“They came to a halt, a couple of weeks ago, which is unfortunate. We got sent home and now we’re without a team, we’re working by ourselves again. It’s like we’re doing summer workouts again. … It’s kind of unfortunate. You go into your freshman year, you’re ready to give everything you’ve got and prove yourself.”

Bowdoin women’s basketball players Anika Helmke, right, and Maddie Hasson position themselves for a rebound during a game against MIT last season. Photo provided by Brian Beard/CIPhotography

Pomeroy said the practices they did have gave him a sense for where he needs to improve his game.

“I’ve taken a different role. I’m not so much bringing the ball up, I’m not so much playing the 2,” he said. “I’m a small forward, so I definitely see my weaknesses, playing against guys that are just a higher skill level overall. … (Practice) really exposed some holes that … I’m more knowledgeable on how to fill.”

 

• • •

 

The Thomas College women’s basketball team continues to practice as it awaits an update from the NAC.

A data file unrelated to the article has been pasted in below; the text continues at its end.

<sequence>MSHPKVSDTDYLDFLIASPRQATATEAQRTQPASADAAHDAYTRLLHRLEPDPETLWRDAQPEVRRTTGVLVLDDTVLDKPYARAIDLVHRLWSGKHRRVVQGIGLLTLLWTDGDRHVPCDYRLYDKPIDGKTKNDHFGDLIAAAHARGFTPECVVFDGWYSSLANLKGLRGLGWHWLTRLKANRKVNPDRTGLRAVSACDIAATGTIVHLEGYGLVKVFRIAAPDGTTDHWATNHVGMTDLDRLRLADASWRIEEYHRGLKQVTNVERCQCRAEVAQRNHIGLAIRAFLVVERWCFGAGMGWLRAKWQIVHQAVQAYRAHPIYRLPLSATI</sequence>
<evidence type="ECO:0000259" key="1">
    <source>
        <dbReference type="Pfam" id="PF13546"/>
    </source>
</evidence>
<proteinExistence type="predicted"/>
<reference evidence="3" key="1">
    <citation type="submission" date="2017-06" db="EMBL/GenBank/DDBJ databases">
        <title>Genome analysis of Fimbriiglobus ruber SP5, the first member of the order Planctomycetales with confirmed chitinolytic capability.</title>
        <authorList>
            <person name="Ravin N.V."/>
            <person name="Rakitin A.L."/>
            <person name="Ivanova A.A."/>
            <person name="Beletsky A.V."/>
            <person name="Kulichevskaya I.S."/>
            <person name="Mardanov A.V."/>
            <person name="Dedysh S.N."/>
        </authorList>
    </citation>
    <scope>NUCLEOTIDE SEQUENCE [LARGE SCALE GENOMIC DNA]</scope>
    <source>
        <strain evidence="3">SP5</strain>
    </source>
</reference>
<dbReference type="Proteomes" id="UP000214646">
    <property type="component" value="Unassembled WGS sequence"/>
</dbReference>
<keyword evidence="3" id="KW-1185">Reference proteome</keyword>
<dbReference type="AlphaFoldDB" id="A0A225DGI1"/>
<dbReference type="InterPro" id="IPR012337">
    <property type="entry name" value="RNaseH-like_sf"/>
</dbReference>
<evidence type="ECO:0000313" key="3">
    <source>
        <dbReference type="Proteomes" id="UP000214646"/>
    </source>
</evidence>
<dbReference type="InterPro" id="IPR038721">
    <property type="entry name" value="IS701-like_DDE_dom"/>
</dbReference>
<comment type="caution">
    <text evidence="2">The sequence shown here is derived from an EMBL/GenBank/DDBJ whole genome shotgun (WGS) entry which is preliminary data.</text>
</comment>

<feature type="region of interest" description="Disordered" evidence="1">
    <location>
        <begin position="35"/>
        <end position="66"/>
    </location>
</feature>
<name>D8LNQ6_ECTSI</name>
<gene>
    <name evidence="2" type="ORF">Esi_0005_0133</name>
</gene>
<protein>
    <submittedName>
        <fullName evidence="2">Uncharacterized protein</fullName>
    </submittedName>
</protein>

Thomas junior Mackenzie Burrows, a former Brunswick standout forward, said she’s adjusted to the COVID-19 safety protocols.

“We have 12 freshmen this season,” she said. “I know how hard it is to be a freshman, and I can’t even imagine what it’s like for them during this time. We’ve done our best to help them get comfortable and have fun as a group.

“This season has given me an opportunity to step up as a leader and take initiative as an upperclassman, to shape how the next two seasons will look like for myself and the team as whole.”

Burrows added that she is hopeful a season can be played.

“Everyone involved in winter athletics at Thomas remains cautiously optimistic that games will be played,” she said. “It will likely be without fans which will be a change, but the team is ready to play with or without spectators.”

• • •

Former Richmond basketball standout Destiny Anair is competing on the Husson University indoor track team. The Eagles are training and practicing with the hopes of having some competition in the next few months.